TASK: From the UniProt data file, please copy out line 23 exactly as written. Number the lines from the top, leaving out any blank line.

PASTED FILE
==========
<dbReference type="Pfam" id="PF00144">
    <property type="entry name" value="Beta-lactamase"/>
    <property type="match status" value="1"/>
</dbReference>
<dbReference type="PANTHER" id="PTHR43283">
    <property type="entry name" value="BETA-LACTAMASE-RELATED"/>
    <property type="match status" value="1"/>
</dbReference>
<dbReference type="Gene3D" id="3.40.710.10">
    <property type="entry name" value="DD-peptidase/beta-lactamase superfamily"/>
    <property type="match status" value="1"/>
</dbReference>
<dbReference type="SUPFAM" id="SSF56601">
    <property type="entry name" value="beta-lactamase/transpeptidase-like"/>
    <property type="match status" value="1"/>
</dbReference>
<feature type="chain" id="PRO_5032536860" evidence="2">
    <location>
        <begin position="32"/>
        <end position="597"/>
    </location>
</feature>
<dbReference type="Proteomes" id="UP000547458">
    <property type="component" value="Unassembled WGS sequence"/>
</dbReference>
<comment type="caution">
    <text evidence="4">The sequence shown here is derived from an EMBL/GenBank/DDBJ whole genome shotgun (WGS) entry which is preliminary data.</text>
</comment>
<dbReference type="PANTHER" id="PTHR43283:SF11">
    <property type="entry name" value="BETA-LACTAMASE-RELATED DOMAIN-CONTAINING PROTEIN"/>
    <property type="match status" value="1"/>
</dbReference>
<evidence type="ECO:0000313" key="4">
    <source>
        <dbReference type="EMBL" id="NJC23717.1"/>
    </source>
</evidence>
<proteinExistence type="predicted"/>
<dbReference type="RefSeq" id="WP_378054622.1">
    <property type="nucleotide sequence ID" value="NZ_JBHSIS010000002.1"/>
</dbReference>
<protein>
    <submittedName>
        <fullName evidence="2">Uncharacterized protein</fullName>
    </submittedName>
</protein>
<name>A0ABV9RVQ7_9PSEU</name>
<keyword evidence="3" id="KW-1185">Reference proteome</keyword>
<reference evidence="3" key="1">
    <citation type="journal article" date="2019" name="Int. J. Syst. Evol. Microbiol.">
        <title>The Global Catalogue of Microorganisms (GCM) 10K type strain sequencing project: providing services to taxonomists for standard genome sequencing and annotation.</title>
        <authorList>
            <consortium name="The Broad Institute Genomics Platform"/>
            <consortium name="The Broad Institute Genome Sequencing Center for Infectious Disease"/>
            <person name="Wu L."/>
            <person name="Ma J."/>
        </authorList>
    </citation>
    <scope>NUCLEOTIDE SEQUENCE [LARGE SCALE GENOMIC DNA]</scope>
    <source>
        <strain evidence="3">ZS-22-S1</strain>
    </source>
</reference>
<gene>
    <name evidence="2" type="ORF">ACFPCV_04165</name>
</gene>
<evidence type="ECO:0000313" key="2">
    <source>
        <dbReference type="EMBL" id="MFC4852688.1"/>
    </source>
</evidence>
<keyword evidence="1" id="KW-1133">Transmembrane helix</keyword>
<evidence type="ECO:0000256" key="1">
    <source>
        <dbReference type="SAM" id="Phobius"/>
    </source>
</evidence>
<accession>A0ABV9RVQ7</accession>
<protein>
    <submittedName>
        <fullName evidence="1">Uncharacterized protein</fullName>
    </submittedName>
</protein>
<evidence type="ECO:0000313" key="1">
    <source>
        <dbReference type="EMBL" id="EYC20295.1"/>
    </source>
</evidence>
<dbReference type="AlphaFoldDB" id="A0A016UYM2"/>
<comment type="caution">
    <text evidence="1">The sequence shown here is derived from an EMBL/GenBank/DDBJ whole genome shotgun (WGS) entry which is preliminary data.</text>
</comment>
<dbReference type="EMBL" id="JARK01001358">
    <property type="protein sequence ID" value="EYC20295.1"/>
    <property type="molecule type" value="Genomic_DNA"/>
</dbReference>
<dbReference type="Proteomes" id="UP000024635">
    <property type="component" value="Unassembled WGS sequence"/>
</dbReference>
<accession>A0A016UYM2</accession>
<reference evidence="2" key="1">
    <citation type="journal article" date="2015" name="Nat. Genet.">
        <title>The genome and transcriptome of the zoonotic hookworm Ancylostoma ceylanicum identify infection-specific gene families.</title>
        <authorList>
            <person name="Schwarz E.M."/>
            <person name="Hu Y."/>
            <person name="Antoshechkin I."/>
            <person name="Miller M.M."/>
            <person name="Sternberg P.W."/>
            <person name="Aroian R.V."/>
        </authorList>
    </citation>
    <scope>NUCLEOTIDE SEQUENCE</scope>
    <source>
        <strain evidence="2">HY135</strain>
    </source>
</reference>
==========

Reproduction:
<dbReference type="Proteomes" id="UP000547458">